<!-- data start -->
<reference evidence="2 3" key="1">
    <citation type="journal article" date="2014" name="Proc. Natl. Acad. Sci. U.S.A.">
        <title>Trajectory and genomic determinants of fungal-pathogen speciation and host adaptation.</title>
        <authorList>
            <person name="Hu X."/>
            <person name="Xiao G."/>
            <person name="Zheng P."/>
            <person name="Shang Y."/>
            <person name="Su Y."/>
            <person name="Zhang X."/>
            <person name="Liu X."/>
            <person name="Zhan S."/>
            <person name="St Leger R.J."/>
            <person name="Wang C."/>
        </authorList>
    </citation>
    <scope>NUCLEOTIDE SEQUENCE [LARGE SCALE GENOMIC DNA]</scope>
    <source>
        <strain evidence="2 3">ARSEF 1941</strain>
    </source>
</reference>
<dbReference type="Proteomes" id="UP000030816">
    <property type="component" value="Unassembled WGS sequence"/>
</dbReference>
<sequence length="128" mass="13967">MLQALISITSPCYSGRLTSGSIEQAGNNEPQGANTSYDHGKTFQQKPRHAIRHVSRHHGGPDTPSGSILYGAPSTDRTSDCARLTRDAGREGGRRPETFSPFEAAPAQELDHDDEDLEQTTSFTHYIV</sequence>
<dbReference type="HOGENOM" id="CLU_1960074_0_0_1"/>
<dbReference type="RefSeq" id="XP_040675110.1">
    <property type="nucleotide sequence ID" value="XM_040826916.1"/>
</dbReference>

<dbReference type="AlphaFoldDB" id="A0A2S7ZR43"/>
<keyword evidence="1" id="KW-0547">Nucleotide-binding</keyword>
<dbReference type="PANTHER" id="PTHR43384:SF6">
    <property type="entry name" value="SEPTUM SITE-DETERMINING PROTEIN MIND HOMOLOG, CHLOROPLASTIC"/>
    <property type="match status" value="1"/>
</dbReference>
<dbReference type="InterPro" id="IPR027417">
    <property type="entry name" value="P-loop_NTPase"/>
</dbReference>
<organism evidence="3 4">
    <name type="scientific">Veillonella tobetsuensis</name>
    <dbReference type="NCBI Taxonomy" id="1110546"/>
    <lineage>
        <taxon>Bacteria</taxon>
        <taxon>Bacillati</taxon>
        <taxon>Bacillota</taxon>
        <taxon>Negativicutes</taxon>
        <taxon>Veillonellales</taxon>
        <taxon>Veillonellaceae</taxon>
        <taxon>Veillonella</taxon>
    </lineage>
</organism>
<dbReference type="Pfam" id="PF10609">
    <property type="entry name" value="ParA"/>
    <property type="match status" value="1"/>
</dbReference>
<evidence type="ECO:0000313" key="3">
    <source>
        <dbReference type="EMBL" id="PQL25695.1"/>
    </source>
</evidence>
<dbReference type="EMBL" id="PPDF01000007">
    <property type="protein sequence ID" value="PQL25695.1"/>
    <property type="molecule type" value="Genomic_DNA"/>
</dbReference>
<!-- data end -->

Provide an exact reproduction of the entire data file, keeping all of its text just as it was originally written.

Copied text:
<reference evidence="2 3" key="1">
    <citation type="journal article" date="2014" name="Proc. Natl. Acad. Sci. U.S.A.">
        <title>Trajectory and genomic determinants of fungal-pathogen speciation and host adaptation.</title>
        <authorList>
            <person name="Hu X."/>
            <person name="Xiao G."/>
            <person name="Zheng P."/>
            <person name="Shang Y."/>
            <person name="Su Y."/>
            <person name="Zhang X."/>
            <person name="Liu X."/>
            <person name="Zhan S."/>
            <person name="St Leger R.J."/>
            <person name="Wang C."/>
        </authorList>
    </citation>
    <scope>NUCLEOTIDE SEQUENCE [LARGE SCALE GENOMIC DNA]</scope>
    <source>
        <strain evidence="2 3">ARSEF 1941</strain>
    </source>
</reference>
<dbReference type="Proteomes" id="UP000030816">
    <property type="component" value="Unassembled WGS sequence"/>
</dbReference>
<sequence length="128" mass="13967">MLQALISITSPCYSGRLTSGSIEQAGNNEPQGANTSYDHGKTFQQKPRHAIRHVSRHHGGPDTPSGSILYGAPSTDRTSDCARLTRDAGREGGRRPETFSPFEAAPAQELDHDDEDLEQTTSFTHYIV</sequence>
<dbReference type="HOGENOM" id="CLU_1960074_0_0_1"/>
<dbReference type="RefSeq" id="XP_040675110.1">
    <property type="nucleotide sequence ID" value="XM_040826916.1"/>
</dbReference>

<dbReference type="AlphaFoldDB" id="A0A2S7ZR43"/>
<keyword evidence="1" id="KW-0547">Nucleotide-binding</keyword>
<dbReference type="PANTHER" id="PTHR43384:SF6">
    <property type="entry name" value="SEPTUM SITE-DETERMINING PROTEIN MIND HOMOLOG, CHLOROPLASTIC"/>
    <property type="match status" value="1"/>
</dbReference>
<dbReference type="InterPro" id="IPR027417">
    <property type="entry name" value="P-loop_NTPase"/>
</dbReference>
<organism evidence="3 4">
    <name type="scientific">Veillonella tobetsuensis</name>
    <dbReference type="NCBI Taxonomy" id="1110546"/>
    <lineage>
        <taxon>Bacteria</taxon>
        <taxon>Bacillati</taxon>
        <taxon>Bacillota</taxon>
        <taxon>Negativicutes</taxon>
        <taxon>Veillonellales</taxon>
        <taxon>Veillonellaceae</taxon>
        <taxon>Veillonella</taxon>
    </lineage>
</organism>
<dbReference type="Pfam" id="PF10609">
    <property type="entry name" value="ParA"/>
    <property type="match status" value="1"/>
</dbReference>
<evidence type="ECO:0000313" key="3">
    <source>
        <dbReference type="EMBL" id="PQL25695.1"/>
    </source>
</evidence>
<dbReference type="EMBL" id="PPDF01000007">
    <property type="protein sequence ID" value="PQL25695.1"/>
    <property type="molecule type" value="Genomic_DNA"/>
</dbReference>